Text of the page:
Senin, 17 Desember 2018

No Politics for the Police

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  • TEMPO/Fahmi Ali

    TEMPO/Fahmi Ali

    TEMPO.CO, Jakarta - Whatever the motive, the police should not have supported candidates in the recent regional elections. Police chiefs should not have sacrificed the integrity and credibility of law enforcement for the sake of their own short-term political interests. Those who were involved in such actions must be prosecuted and removed from their positions.

    Indications that several individuals in the police force supported certain candidates were already clear in the early stages of the regional elections. East Kalimantan Police Chief Inspector General Safaruddin, for instance, ordered his men to examine Democratic Partys gubernatorial candidate Syaharie Jaang after his proposal to run as a candidate forJaang'sdeputy governor was rejected. Safaruddin later turned to the Indonesian Democratic Party of Struggle (PDI-P) to run as a candidate for deputy governor.

    In Medan, North Sumatra Police Chief Inspector General Paulus Waterpauw was caught making a hand sign similar to the political symbol of a regional head candidate when posing for a photograph. Furthermore, Maluku Police Deputy Chief Inspector General Hasanuddin fell under the spotlight for actively gathering support for a candidate. Although they did not directly attack and obstruct other candidates, they violated the code of ethics.

    Former Energy and Mineral Resources Ministry Sudirman Said, who ran for Central Java governor, experienced the most dramatic story. Five days prior to election day, his campaign team, who were on their way to Semarang to hand over Rp4.5 billion to pay for meals for witnesses at voting booths, were intercepted on a toll road. The police officers who stopped them said they were investigating a drug case. As a consequence, Sudirman`s team could not distribute logistics to the thousands of election witnesses in Central Java.

    Any form of political intervention to disrupt a campaign team or making false allegations to tarnish a rival's reputation is a dirty political move that has no place in this country. Law enforcers involvements in such actions have damaged the polices reputation, akin to cutting off one's nose to spite one's own face.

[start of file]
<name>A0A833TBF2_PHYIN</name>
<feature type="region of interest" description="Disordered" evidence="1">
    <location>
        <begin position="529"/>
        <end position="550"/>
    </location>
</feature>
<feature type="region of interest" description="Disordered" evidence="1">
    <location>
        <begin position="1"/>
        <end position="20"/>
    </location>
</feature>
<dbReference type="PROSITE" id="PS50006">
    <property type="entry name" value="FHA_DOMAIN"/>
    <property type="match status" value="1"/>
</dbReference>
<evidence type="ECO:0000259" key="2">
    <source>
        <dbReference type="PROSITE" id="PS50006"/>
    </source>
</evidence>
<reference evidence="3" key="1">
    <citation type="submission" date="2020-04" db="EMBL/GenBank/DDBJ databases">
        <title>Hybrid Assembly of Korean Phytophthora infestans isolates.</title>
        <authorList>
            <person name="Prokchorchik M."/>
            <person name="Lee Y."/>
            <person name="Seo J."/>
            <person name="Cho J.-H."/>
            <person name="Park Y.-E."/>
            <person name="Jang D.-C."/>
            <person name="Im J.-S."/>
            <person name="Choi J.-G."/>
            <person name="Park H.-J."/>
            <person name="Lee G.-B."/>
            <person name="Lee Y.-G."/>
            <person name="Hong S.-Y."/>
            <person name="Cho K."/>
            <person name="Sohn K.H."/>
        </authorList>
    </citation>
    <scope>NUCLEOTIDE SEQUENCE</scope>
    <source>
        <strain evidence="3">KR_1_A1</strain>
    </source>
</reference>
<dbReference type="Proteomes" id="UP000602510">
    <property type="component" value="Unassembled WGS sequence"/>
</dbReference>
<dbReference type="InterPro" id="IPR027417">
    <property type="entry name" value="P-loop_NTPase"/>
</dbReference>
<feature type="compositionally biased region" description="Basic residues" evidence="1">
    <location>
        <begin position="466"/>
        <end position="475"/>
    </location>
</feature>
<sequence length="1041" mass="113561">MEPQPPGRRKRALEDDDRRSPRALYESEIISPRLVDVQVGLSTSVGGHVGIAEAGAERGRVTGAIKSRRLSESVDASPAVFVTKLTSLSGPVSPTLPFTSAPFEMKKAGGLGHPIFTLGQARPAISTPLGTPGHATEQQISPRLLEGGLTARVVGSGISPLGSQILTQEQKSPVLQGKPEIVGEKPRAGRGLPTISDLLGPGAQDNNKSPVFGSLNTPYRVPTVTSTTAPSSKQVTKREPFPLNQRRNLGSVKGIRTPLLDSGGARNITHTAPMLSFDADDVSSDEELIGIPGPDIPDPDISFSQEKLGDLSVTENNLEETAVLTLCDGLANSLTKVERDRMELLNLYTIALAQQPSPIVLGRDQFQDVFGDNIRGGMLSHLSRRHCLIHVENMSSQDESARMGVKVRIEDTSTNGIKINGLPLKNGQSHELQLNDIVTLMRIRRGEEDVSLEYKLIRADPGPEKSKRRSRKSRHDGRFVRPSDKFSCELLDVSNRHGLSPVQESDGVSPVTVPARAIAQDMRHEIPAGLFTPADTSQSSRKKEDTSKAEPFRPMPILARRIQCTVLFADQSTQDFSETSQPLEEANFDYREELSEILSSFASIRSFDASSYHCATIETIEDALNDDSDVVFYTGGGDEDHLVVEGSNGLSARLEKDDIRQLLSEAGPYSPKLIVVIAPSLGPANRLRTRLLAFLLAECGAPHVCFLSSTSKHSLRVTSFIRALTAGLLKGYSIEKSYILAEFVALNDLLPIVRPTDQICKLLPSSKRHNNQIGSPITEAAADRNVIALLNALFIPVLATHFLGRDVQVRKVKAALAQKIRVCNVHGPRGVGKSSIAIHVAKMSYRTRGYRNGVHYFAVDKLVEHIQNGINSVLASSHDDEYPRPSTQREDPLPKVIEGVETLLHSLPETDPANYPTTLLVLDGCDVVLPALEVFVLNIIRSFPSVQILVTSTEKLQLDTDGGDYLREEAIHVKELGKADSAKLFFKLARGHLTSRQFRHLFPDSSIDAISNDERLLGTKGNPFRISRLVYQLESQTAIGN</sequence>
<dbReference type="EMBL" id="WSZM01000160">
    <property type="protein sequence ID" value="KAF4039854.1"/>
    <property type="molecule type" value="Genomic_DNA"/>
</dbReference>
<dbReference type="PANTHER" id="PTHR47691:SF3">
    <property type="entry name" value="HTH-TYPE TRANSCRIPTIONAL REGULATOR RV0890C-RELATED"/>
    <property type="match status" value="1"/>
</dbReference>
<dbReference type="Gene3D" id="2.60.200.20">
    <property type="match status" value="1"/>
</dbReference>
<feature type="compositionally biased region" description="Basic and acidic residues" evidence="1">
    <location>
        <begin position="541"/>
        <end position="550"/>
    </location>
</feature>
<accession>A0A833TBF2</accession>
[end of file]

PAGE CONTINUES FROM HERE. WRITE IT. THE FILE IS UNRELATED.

National Police Chief Gen. Tito Karnavian must be given appreciation for issuing a circular letter listing 13 items that police officers must not do during the regional elections. Enforcing his instructions in the field, however, was not without issues. Threats of discharge and prosecution were not enough to make police chiefs comply with the rules set by their commander.

    It is undeniable that one of the causes of the problem is the polices internal tradition of taking sides. This may damage police neutrality in a political arena, such as a regional head election, when each side is loyal to a political patron with shared interests. They will protect their own interests by any means necessary, including misusing their position.

    If such a condition is left unattended, the police will never be neutral. This must be seen as a threat to the future of democracy in Indonesia. It is still fresh in our memory how government apparatus were used to protect the political interests of those in power in the New Order era.

    In today's democracy, these bitter experiences during President Suharto's rule must not be repeated. All stakeholders must strive to turn the police into a law enforcement institution that is just, clean, and independent.

    Read the full article in this week's edition of Tempo English Magazine